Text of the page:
• Having unprotected sex—Unprotected sex is extremely risky for spreading STDs. Two people are directly exchanging sexual fluids is the most direct method for STD transmission. This is true for vaginal, anal, and oral sex.
  • Having sexual contact with multiple partners—More partners means more chances to get an infection. This is true for simultaneous partners as well as consecutive monogamous partners.
  • Having an STI—Having one STI makes getting others more likely. This is because the immune system is already weakened, inflammation and open sores make it easier for STDs to transfer, and certain activities that led to the first STD are likely to lead to more later on.
  • Abusing alcohol or recreational drugs—Abusing drugs and alcohol lowers your inhibitions and can make it more likely for you to engage in risky behaviors, such as unprotected sex.
  • Injecting drugs—If you inject drugs, be sure that you only use clean needles. Shared needles can lead to obtaining STDs, such as HIV and hepatitis.
  • Using dirty needles—Skin punctures from unclean needles (tattoos, body piercings, or certain invasive beauty trends) can transmit STDs like HIV and hepatitis.
  • Being between the ages of 15–24—Half of all STIs occur in people between the ages of 15 and 24. This is due to a combination of behavioral, biological, and cultural reasons, including the fact that the cells of a young woman’s cervix are highly susceptible to infection.13
  • Having anal sex—Anal sex causes a higher chance of tearing, which raises the likelihood that there will be an exchange of blood. In addition, the anal lining is thin, making it easier for viruses to spread.
  • Certain occupations—Careers in certain industries, such as healthcare and sex work, have a higher risk of exposure to blood-borne pathogens like HIV and hepatitis.

Are STDs Curable?

The following STDs can be cured with antibiotics:

  • Chlamydia
  • Gonorrhea
  • Syphilis
  • Trichomoniasis

The following STDs are typically cured naturally by the body and/or some strains can be prevented by a vaccine:

  • Hepatitis (A, B, C)
  • HPV

The following STDs are lifelong and can be managed with treatment:

  • Herpes I & II
  • HIV

Prevention

The only 100% effective way to prevent STDs is to remain abstinent. However, because abstinence is an unrealistic expectation for most people, it’s necessary to take steps to protect your sexual health and reduce your risk. Here are a few preventative steps you can take:

  • Use protection—Using latex condoms and dental dams every time you have sex can help reduce your STD risk.
  • Get vaccinated—Getting vaccinated before having sex can prevent certain STDs.
  • Limit sexual partners—Having fewer partners or being mutually monogamous with someone who has tested negative can prevent infection.
  • Communicate with partners—Before having sex, talk to your partner(s) about STD status and testing.
  • Consider PrEP—Pre-exposure prophylaxis (PrEP) is an FDA-approved drug that reduces the risk of contracting HIV.
  • Avoid abusing alcohol or drugs—Being sober helps you make responsible decisions that can lower your risk of exposure.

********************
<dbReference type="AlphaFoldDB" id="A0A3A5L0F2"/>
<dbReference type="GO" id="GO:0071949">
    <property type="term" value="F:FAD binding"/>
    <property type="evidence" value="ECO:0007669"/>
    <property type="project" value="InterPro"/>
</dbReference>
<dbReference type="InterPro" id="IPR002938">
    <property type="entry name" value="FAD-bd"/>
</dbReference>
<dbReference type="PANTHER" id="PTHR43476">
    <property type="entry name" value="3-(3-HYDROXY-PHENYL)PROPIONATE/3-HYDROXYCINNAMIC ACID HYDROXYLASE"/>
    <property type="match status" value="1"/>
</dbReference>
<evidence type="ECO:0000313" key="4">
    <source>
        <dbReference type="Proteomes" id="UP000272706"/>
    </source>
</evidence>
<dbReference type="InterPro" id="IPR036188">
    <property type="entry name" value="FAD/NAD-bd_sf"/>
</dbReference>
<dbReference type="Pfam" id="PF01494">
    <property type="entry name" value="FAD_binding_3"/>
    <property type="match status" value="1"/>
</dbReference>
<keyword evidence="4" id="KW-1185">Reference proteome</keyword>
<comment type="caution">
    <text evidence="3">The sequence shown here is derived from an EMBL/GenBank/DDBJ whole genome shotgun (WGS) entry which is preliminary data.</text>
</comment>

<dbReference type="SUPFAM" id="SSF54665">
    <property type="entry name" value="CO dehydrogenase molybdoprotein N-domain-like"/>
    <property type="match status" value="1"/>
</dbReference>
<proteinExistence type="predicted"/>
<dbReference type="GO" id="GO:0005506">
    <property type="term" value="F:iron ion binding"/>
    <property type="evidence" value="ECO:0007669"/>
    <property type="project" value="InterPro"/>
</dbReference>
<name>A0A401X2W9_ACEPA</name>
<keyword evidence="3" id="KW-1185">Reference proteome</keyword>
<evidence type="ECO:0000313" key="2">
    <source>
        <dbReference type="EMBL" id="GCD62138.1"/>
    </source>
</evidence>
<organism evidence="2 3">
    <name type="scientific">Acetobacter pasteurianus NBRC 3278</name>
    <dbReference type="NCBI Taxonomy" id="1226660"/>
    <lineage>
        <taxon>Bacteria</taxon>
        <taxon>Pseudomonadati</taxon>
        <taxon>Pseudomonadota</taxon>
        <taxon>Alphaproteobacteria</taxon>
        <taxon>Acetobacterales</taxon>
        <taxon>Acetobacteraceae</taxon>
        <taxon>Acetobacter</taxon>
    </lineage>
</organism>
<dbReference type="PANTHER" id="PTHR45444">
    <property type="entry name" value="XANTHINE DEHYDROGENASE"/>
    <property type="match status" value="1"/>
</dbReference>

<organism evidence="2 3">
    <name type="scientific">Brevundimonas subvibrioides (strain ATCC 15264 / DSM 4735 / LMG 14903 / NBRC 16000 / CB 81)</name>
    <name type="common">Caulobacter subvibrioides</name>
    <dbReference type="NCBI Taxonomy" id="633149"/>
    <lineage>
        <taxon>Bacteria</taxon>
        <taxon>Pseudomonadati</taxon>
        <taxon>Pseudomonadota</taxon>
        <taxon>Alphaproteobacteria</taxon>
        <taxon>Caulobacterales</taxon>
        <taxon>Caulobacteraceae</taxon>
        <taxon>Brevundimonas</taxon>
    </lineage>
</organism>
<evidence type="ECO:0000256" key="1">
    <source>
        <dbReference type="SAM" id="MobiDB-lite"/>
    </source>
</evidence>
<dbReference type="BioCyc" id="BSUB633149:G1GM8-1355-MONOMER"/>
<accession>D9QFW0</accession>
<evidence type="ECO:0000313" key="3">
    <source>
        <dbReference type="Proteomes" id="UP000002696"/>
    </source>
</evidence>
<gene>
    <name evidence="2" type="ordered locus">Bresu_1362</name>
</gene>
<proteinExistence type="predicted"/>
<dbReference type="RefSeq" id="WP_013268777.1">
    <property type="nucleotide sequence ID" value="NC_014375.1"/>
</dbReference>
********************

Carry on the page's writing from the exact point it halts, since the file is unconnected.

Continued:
• Get tested regularly—Regular testing for STDs can help you know your status and get treatment if necessary.

STD Testing

There are multiple options for STD testing. Regardless of which you choose, routine STD testing is a necessary part of maintaining your sexual health. Testing can be done at free clinics, private doctor’s offices, online lab testing services, and mail-to-order kits. It can be performed using a urine sample, blood sample, and/or swab.  It’s necessary to choose an option for STD testing to ensure the sexual health of you and your partner(s).

STDcheck.com is an online lab testing service that provides STD testing through urine and blood samples. With our service, you can order a test online, visit a lab, and receive results in a few days.

  1. “CDC Fact Sheet: Information for Teens and Young Adults: Staying Healthy and Preventing STDs.” Centers for Disease Control and Prevention. https://www.cdc.gov/std/life-stages-populations/stdfact-teens.htm
  2. “Sexually Transmitted Infections (STIs).” World Health Organization. https://www.who.int/en/news-room/fact-sheets/detail/sexually-transmitted-infections-(stis)
  3. “Chlamydia - CDC Fact Sheet (Detailed).” Centers for Disease Control and Prevention. https://www.cdc.gov/std/chlamydia/stdfact-chlamydia-detailed.htm
  4. “Gonorrhea.” Mayo Clinic. https://www.mayoclinic.org/diseases-conditions/gonorrhea/symptoms-causes/syc-20351774
  5. “Stages of Syphilis.” University of Michigan - Michigan Medicine. https://www.uofmhealth.org/health-library/tm6404
  6. “Genital HPV Infection - Fact Sheet.” Centers for Disease Control and Prevention. https://www.cdc.gov/std/hpv/stdfact-hpv.htm
  7. “Genital Herpes - CDC Fact Sheet (Detailed).” Centers for Disease Control and Prevention. https://www.cdc.gov/std/herpes/stdfact-herpes-detailed.htm
  8. “Herpes Simplex Virus.” World Health Organization. https://www.who.int/en/news-room/fact-sheets/detail/herpes-simplex-virus
  9. “Hepatitis.” Healthline. https://www.healthline.com/health/hepatitis#symptoms
  10. "About HIV/AIDS." Centers for Disease Control and Prevention. https://www.cdc.gov/hiv/basics/whatishiv.html
  11. “Trichomoniasis - CDC Fact Sheet.” Centers for Disease Control and Prevention. https://www.cdc.gov/std/trichomonas/stdfact-trichomoniasis.htm
  12. “Sexually transmitted diseases (STDs).” Mayoclinic. https://www.mayoclinic.org/diseases-conditions/sexually-transmitted-diseases-stds/symptoms-causes/syc-20351240
  13. “STDs in Adolescents and Young Adults.” Centers for Disease Control and Prevention. https://www.cdc.gov/std/stats17/adolescents.htm

Medically Reviewed by on January 1, 2020